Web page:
8 Lancaster County cyclists prepare for 3,000-mile bike race to raise $250K to fight sex trafficking

Erik Yabor – Staff Writer

A group of Lancaster County residents are preparing to set off on a 3,000 mile bike trek to raise money for an international nonprofit that combats child sex trafficking. An eight-man relay team and 12 crew members depart from Oceanside, California, on Saturday with a plan of arriving in Annapolis, Maryland, less than a week later as part of Race Across America (RAAM), an annual ultra-endurance cycling race that spans the United States. 

Brad Ortenzi and other ZOE bike riders“It is a race,” said team leader Brad Ortenzi, 53, a former Ephrata police detective who served for 20 years, “but it’s more of a platform for nonprofits and cyclists to either raise awareness for a project or to raise funds for charities.” RAAM cyclists raise more than $10 million each year for their charities of choice, according to the organization’s website. The Lancaster County team’s sponsored charity, ZOE International, is focused on helping survivors of child sex trafficking across the globe.

“ZOE is bringing freedom to many children, and I want to stand with them because I believe in what they are doing,” said team member Allan Fisher, 33, of Gordonville.

Ortenzi, ZOE’s Eastern U.S. Regional Director, has been involved with the faith-based international nonprofit with operations in five countries since 2014, when he visited their refuge house in Thailand to meet with child survivors of sex trafficking. “Every one of them was a fighter – fighting to get their life back,” he said. “Their fight inspired me and changed my life. Competing in the Race Across America allows ZOE to take this fight against child sex trafficking across the United States.” The Lancaster County team’s goal this year is to raise $250,000 for ZOE, with more than $198,000 already raised, according to ZOE International’s website.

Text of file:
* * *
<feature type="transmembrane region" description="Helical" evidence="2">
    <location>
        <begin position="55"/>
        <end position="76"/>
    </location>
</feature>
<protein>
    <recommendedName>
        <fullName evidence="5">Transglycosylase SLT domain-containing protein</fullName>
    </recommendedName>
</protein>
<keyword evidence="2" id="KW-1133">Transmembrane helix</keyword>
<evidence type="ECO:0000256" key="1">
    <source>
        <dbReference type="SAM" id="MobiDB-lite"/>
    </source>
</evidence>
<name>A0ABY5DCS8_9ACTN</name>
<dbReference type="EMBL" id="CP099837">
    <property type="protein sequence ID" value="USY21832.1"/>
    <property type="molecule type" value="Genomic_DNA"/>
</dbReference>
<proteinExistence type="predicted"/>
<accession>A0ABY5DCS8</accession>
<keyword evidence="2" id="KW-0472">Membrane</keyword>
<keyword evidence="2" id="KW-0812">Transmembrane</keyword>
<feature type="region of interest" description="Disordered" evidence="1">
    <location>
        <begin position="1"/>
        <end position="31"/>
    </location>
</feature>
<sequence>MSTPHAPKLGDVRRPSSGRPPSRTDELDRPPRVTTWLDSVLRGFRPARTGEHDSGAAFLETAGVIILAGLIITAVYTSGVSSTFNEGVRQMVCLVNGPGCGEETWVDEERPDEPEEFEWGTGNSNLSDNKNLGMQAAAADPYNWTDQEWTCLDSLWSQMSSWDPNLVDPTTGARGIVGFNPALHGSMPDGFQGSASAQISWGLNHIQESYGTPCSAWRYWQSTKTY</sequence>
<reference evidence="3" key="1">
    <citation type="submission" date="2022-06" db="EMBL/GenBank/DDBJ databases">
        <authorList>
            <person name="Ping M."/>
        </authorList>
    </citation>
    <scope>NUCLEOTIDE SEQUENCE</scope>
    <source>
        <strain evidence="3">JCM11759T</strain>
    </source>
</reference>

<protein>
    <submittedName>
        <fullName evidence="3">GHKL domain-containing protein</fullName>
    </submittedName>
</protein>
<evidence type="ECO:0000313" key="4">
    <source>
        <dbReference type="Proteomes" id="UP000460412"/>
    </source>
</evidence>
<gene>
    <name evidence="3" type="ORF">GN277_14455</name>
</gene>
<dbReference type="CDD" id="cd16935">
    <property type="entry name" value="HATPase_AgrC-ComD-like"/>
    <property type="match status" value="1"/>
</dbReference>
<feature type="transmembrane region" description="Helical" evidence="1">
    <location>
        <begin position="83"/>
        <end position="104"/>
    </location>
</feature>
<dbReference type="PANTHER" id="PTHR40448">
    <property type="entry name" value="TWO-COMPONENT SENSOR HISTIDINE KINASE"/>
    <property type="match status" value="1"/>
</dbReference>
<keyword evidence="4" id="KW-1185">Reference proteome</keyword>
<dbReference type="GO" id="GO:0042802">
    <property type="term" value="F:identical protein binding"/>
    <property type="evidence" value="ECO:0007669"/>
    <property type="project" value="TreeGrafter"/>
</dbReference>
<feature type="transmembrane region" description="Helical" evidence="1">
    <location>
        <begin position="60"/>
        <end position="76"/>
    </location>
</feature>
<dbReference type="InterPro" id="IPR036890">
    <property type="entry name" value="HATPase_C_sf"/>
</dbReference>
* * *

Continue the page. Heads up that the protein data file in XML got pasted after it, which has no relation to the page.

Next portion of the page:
Children’s stories motivate mission

Ortenzi had been working undercover online seeking out traders of child pornography, a job he described as “heartcrushing” work, when he began looking for a new career he could take on post-retirement. It was Ortenzi’s pastor who suggested that he reach out to ZOE, believing he would be a natural fit due to his background in law enforcement. “It was clear from the beginning that Brad has a passion for justice,” said Brian Flewelling, a pastor at Petra Church in Earl Township, which Ortenzi has attended since 2012. “He has a skillset that is unique to anyone else in the field.” Flewelling helped facilitate a meeting between Ortenzi and a person who was connected with leadership at ZOE’s Los Angeles campus.

“To see (Ortenzi) emotionally moved by the mission and mandate that ZOE was carrying, it was clear that something was happening in his heart and his spirit where their vision was being shared,” Flewelling said. “He really felt a need to be a partner in that.” From there, a trip to ZOE’s refuge for child victims of sex trafficking in Thailand was quickly arranged.

photo of Brad Ortenzi ZOE International Eastern USA Regional Director

photo of Brad Ortenzi
ZOE International
Eastern USA

 

“They were cared for, they were loved, and they were on their way back to a really healthy path,” he said. Ortenzi later wrote in his journal that “it seemed like they had a grasp on joy that I didn’t.” “Never being around trafficked children before, I expected the worst,” he said. “We just didn’t see that. These kids were really on a good path.” During one prayer session, an 8-year-old girl who had been rescued from sex trafficking offered a prayer. It was for Ortenzi. Though he didn’t understand the child’s Thai language, Ortenzi said the moment made Ortenzi and his wife feel he had a new calling in life.